Unscrupulous firms are still putting people’s pension savings at risk by switching them into high-risk investment plans that could leave them nursing irretrievable losses, the regulator has revealed.
The Financial Conduct Authority (FCA) has issued a fresh warning over firms that are advising savers to transfer their funds into “non-mainstream” investments within their self-invested personal pensions (Sipps).
An investigation by the FCA uncovered “serious and ongoing failings” in a number of firms using Sipp wrappers to switch customers from conventional pension arrangements into unregulated and illiquid (difficult to sell) investments with high potential for heavy losses.
The probe uncovered “very poor” standards of advice where firms failed to establish the customer’s needs and circumstances and demonstrated poor understanding of the investments they were selling.
The FCA said: “Customers have a right to expect an authorised firm to act in their best interests, yet the serious and ongoing failings found at firms have placed a substantial number of customers’ retirement savings at risk.
“We think advising on the suitability of a pension transfer or switch cannot be reasonably done without considering both the customer’s existing pension arrangement and the underlying investments intended to be held within the Sipp.”
Some of the firms singled out by the FCA were operating business models that treated all customers as ‘insistent’ or wanting ‘execution-only’ services, in order to get around advice and compliance rules.
The latest alert comes just months after it banned the sale of most unregulated collective investment schemes (Ucis) to ordinary investors amid fears of widespread mis-selling. The new rules restrict the promotion of Ucis to ‘high net worth’ and sophisticated investors for whom they’re more likely to be suitable.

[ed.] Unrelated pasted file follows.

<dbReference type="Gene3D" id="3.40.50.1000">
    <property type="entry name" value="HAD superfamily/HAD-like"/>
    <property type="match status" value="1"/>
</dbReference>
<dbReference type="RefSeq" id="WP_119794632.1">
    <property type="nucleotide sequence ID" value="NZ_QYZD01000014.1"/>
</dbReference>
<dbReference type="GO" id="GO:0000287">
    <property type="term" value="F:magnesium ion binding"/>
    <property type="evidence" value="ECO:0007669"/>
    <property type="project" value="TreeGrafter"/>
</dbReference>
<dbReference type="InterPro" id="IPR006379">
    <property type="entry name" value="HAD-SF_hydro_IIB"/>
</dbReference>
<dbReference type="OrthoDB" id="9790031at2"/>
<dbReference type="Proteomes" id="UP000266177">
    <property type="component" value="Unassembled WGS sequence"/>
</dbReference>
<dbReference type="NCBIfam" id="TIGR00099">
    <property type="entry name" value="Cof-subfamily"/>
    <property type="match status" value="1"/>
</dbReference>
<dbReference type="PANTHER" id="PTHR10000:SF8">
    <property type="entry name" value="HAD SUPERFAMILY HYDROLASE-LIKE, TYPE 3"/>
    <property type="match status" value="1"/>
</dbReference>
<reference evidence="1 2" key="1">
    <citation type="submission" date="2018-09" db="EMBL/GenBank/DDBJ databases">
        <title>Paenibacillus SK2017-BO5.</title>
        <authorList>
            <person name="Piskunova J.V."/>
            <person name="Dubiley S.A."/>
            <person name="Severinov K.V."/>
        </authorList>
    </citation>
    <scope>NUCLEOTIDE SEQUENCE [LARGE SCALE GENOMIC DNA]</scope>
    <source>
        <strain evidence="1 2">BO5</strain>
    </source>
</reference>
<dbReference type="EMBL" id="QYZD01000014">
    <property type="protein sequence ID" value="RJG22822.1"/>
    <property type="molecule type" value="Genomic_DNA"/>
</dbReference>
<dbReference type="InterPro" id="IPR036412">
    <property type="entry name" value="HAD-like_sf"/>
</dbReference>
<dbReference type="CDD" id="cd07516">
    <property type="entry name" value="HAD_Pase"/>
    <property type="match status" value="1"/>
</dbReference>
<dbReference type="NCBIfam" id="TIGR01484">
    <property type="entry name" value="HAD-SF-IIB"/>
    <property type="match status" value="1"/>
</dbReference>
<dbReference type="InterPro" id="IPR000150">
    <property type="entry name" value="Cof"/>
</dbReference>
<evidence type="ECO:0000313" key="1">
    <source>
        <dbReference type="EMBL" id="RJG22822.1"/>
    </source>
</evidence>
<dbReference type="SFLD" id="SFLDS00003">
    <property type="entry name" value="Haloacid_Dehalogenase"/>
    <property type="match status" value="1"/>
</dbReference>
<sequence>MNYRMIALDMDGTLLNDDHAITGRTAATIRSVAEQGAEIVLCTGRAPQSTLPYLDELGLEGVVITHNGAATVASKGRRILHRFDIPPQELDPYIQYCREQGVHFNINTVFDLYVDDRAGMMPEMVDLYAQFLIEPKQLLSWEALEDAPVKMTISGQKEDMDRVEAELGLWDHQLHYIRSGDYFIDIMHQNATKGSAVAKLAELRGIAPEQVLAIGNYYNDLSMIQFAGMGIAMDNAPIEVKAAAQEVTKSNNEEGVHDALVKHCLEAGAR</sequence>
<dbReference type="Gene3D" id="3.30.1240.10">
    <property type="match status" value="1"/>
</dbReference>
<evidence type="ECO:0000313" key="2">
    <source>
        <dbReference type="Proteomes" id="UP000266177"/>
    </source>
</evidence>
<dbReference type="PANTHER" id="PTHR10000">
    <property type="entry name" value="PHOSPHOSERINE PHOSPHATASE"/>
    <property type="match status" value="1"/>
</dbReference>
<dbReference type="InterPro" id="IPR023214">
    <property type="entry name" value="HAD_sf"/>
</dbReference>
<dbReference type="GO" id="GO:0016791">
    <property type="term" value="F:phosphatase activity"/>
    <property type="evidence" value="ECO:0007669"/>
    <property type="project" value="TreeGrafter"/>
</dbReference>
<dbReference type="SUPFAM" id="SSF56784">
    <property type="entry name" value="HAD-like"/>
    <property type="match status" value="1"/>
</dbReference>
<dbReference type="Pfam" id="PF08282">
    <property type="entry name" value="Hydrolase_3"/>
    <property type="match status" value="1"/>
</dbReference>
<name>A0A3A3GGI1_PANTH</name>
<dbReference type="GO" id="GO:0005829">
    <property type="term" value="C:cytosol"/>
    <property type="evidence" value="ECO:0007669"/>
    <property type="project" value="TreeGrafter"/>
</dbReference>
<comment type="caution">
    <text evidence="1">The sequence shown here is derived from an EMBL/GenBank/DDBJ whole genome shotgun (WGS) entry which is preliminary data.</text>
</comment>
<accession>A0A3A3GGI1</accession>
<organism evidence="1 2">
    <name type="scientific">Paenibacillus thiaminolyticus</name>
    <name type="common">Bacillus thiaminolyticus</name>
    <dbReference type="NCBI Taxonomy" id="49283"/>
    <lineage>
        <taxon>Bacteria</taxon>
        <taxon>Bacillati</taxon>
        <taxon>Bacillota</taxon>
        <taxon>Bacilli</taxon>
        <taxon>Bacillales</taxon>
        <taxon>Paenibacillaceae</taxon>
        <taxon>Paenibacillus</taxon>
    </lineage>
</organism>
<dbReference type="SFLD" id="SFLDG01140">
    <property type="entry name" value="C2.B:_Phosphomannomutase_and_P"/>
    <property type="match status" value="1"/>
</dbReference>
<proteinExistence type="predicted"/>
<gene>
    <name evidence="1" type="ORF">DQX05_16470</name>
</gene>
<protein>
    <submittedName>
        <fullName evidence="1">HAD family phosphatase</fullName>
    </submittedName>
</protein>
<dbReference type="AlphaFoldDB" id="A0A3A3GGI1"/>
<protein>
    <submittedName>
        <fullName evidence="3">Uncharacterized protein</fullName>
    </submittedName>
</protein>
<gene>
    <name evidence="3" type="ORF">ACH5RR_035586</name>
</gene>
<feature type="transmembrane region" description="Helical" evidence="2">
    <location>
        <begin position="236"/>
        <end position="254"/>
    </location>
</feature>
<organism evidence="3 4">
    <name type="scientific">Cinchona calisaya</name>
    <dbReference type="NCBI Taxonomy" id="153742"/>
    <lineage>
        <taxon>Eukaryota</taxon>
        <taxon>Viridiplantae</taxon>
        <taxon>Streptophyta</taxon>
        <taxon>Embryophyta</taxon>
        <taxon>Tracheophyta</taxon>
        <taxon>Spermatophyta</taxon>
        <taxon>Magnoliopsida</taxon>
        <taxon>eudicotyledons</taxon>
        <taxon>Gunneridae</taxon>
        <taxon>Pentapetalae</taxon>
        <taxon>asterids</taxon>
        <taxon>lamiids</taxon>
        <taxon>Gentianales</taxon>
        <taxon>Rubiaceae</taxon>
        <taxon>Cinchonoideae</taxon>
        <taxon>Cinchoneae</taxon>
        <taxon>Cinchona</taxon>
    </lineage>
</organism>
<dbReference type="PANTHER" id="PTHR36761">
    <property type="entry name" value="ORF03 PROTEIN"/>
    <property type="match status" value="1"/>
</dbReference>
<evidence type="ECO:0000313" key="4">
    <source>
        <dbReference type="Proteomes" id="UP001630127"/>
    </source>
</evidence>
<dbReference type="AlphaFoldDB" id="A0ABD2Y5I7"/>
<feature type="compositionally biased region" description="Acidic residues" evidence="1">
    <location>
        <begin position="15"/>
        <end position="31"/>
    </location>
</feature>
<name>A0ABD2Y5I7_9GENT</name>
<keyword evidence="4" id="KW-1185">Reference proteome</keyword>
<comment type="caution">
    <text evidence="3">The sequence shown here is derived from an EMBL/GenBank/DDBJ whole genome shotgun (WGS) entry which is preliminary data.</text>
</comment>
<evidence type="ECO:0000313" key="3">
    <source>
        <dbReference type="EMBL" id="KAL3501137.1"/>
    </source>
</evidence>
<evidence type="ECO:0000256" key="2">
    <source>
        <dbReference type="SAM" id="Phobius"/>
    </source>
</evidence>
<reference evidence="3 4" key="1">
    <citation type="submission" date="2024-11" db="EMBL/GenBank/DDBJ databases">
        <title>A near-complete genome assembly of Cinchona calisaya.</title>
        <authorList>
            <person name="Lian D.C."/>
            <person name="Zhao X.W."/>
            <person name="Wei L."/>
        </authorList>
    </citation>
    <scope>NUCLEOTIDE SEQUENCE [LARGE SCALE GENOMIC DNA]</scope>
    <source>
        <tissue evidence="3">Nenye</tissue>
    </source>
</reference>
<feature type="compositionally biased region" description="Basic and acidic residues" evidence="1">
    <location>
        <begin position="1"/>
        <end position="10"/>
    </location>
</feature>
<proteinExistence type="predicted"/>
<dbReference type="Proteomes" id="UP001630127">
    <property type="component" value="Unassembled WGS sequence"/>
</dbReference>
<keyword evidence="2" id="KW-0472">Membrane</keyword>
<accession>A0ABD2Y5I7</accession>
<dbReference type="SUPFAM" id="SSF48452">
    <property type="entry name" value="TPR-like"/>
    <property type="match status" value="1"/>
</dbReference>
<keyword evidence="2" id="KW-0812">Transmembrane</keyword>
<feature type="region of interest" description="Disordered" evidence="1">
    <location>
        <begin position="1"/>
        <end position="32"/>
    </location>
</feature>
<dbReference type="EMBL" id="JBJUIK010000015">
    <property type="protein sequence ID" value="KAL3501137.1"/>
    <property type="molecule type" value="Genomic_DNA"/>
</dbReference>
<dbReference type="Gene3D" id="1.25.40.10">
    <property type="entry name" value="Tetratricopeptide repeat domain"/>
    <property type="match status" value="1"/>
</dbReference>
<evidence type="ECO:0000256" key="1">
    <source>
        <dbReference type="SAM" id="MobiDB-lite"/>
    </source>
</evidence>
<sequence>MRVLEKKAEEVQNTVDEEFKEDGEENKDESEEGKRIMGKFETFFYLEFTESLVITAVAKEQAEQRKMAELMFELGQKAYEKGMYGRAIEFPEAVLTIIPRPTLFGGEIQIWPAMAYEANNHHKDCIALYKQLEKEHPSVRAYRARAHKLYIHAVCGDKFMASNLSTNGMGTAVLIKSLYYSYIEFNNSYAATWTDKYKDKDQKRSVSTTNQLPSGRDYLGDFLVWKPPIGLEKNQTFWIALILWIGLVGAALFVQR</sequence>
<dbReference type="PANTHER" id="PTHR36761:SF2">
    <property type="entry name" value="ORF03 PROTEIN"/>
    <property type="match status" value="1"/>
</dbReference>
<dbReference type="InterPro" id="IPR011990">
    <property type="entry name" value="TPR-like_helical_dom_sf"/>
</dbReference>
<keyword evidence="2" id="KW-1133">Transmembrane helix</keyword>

One leading financial adviser in Scotland told The Scotsman of his growing alarm at the number of unsuitable investment sales being dressed up as retirement planning options.
“These scams are bordering on fraud and only serve one purpose – to line the pockets of unscrupulous so called advisers pocketing enormous up-front fees,” said Tom Munro, of Tom Munro Financial Solutions. “In many cases they pick up a double fee, one from the Sipp provider and another from the underlying investment group,”
The unregulated schemes being accessed through Sipps often invest in risky assets such as forestry and overseas property. Yet the cases seen by the regulator typically involved people with money in mainstream pension funds or final salary schemes but who had very little investment experience.
“The likes of overseas property developments and forestry are totally unsuitable for ordinary savers, who are persuaded into such schemes that their so-called adviser has little or no knowledge of whatsoever,” said Munro.
The latest revelations raise concerns that the removal of restrictions on access to pension pots next year could spark a fresh wave of mis-selling into unregulated schemes as firms find ways to circumvent the new rules.
Not only are unregulated schemes usually high-risk and illiquid, but in the event of things going wrong investors are also unlikely to have recourse to the Financial Ombudsman Service or the Financial Services Compensation Scheme.
That means any recommendation to invest in something with the word “unregulated” anywhere on the promotional literature should be avoided at all costs, said Munro.
“The clue is in the title and when things go wrong as they inevitably do, you are not compensated in any way for your losses.
“There are literally thousands of mainstream funds out there to populate personal pension arrangements, most of which are accessible without the need to incur additional Sipp trustee and administration fees.”
The FCA pledged to take action against firms putting ordinary investors at risk by recommending non-mainstream Sipp holdings, but it has stopped short of a ban in line with that on Ucis promotions.